I don't know how or why certain bands and album fall beneath the radar of what 'popular'. As for me, I have an excuse, being that I grew up in Tennessee, where country and Top-40 pop are played on the same stations. There probably wasn't enough space on those station's playlists to include something in the vein of King Crimson. There were a few 'rock only' stations, where you'd hear stuff along the lines of Talking Heads and The Police, as well as the usual list of new wave suspects. But now I can include the song Heartbeat among my early teen memories. It was a station in Kentucky of all places, WPBE I believe, where I'd sit up late at night and listen to stuff that sounded like it was from another planet. Bands like Romeo Void, DEVO, Ramones, Clash and Jim Carrol Band, to name a few. Funny thing is, I'd always attributed the song to the group ASIA (ain't that a hoot). I thought some of you might get a kick outta that.

Anyway, like Thrak, these two early 'discipline era' releases contain some great pop/rock tunes like the afore mentioned Heartbeat, such as Frame By Frame, Matte Kudasai, Two Hands, and the slightly over long Gabriel-esque The Howler. These songs are intermingled with instrumental songs that range from driving, beat oriented jazz-rock (the excellent Satori In Tangier) to over-rought fusion excersizes that are interesting enough for three or four minutes, but tend to go over long. Songs like Thela Hun Ginjeet and Nuerotica are a challenge to listen to with Adrian Belew's beatnik prose delivery, but he uses it to good effect portraying angst and uncertainty in the slow burning Waiting Man. But I suppose that those who like fusion jazz, these are probably ear candy. Along for the ride are quirky gems like Elephant Talk, Indiscipline and Neil and Jack and Me, which tend to be somewhat endearing in their wierdness. All songs have the trademark multi-textured rythms that are still evident more than ten years later on the Thrak album which I still favor over these two (so far).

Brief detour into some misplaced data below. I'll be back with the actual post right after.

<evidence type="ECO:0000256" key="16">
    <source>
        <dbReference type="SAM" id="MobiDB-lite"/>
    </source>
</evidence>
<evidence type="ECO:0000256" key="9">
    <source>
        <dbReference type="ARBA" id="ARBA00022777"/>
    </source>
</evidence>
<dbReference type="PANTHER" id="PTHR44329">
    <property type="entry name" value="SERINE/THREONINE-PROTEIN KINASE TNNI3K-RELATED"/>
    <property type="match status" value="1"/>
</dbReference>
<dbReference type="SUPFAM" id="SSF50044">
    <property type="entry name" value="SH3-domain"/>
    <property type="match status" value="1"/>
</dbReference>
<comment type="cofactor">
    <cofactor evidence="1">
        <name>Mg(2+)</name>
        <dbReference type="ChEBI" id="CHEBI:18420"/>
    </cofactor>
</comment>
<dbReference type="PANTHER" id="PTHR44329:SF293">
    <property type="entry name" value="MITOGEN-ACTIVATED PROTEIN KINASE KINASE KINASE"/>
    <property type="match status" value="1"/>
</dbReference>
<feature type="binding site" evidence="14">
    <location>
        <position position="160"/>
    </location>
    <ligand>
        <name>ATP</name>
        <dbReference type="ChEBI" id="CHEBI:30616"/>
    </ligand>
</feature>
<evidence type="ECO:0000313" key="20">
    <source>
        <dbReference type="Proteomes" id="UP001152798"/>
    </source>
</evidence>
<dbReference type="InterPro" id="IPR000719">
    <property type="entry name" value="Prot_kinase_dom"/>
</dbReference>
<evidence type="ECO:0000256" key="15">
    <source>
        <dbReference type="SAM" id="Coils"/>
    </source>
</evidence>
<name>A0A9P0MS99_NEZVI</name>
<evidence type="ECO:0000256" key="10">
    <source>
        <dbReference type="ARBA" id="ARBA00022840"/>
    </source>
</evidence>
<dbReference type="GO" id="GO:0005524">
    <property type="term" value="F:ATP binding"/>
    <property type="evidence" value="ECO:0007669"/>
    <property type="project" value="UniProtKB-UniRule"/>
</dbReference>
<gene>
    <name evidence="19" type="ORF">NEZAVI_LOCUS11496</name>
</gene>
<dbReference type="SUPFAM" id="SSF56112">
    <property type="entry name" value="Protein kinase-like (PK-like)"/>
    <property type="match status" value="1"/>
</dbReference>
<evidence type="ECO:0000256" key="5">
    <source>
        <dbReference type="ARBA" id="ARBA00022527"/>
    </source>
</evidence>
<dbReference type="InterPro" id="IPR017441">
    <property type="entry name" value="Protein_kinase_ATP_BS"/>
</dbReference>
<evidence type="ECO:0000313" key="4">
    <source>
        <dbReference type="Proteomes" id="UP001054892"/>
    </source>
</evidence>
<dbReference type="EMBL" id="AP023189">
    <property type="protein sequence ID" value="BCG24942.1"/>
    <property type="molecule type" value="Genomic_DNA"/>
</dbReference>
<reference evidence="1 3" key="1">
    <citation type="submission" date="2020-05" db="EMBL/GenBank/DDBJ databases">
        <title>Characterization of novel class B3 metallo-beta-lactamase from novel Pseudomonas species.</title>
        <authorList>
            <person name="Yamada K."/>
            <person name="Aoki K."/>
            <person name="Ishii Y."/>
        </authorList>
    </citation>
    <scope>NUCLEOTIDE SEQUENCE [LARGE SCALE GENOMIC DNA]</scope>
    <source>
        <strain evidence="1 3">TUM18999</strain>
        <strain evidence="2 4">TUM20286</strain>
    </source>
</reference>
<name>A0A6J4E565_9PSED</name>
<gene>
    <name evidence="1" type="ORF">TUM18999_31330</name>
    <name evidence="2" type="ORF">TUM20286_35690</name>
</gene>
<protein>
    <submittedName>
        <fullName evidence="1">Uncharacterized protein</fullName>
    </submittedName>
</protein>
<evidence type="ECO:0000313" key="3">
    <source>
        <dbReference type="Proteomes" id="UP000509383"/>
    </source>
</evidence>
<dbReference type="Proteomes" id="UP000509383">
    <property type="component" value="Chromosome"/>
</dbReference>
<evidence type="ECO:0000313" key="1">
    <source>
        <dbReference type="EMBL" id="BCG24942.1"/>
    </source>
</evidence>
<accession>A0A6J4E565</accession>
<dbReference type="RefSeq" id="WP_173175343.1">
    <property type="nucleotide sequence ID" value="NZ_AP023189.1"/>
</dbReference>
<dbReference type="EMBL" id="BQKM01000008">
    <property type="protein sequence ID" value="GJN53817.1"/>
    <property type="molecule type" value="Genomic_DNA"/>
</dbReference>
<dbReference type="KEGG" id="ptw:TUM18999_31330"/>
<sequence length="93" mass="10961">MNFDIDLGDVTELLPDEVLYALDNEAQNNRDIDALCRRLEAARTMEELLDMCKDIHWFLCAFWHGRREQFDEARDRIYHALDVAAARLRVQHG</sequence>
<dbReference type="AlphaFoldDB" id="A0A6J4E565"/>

I guess I'll have to be on the lookout for 3 Of A Perfect Pair. I have Power To Believe on the way, which I have read a couple of good reviews on a couple of websites. I'm amazed that Thrak didn't get more airtime than it did (I hear People from time to time). Even if one detests fusion style rock, there is a wealth of good tunage on Thrak, as well as the first two 'discipline' albums. Maybe Fripp should have stayed with the name Discipline. But then again, keeping the name YES didn't effect their comeback to prominence, who were going to use the moniker Cinema for their 90125 release.

If Thrak was your intro to King Crimson, then invest in the remastered '80s releases. If you have them and not Thrak, what are you waiting for?